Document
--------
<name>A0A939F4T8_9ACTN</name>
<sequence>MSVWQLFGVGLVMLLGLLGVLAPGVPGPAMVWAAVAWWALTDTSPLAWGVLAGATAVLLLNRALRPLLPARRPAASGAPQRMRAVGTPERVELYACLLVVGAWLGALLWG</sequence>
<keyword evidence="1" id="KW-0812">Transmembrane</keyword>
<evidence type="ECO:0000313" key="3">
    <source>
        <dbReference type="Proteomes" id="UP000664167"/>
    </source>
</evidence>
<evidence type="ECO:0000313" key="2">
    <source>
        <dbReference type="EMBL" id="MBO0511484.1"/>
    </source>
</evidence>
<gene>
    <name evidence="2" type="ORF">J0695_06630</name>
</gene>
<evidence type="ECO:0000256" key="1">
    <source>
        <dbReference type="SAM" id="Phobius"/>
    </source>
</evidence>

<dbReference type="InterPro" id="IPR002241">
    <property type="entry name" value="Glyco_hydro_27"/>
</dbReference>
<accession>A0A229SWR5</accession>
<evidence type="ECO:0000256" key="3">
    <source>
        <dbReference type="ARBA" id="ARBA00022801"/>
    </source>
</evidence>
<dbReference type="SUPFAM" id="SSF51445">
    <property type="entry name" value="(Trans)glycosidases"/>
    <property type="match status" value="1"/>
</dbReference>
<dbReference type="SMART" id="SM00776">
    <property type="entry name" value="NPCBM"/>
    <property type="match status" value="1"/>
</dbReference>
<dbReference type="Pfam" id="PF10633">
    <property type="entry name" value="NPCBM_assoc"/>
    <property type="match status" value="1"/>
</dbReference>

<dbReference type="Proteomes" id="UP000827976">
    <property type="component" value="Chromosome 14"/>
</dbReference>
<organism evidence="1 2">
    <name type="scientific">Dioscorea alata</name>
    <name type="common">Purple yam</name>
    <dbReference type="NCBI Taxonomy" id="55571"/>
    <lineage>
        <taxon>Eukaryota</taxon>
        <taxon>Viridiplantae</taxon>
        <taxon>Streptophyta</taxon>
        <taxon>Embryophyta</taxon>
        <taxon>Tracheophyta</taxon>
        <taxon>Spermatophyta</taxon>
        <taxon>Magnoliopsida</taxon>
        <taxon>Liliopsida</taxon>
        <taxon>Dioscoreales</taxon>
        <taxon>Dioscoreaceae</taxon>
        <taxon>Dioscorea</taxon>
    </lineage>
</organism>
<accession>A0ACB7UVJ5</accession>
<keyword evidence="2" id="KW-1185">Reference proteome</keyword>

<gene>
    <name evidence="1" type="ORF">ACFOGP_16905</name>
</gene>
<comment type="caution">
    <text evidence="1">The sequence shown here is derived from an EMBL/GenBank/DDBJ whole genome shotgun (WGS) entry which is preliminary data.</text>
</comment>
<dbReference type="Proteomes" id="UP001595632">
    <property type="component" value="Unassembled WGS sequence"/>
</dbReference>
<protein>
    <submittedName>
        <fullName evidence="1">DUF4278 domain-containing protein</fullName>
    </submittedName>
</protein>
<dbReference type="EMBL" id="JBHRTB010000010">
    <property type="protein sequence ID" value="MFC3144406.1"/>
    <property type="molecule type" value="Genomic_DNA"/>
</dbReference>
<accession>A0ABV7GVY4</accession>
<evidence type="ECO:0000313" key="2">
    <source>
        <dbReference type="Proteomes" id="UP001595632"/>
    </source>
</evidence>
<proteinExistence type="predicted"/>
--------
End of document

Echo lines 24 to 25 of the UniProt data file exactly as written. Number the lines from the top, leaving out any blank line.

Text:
</dbReference>
<accession>A0A229SWR5</accession>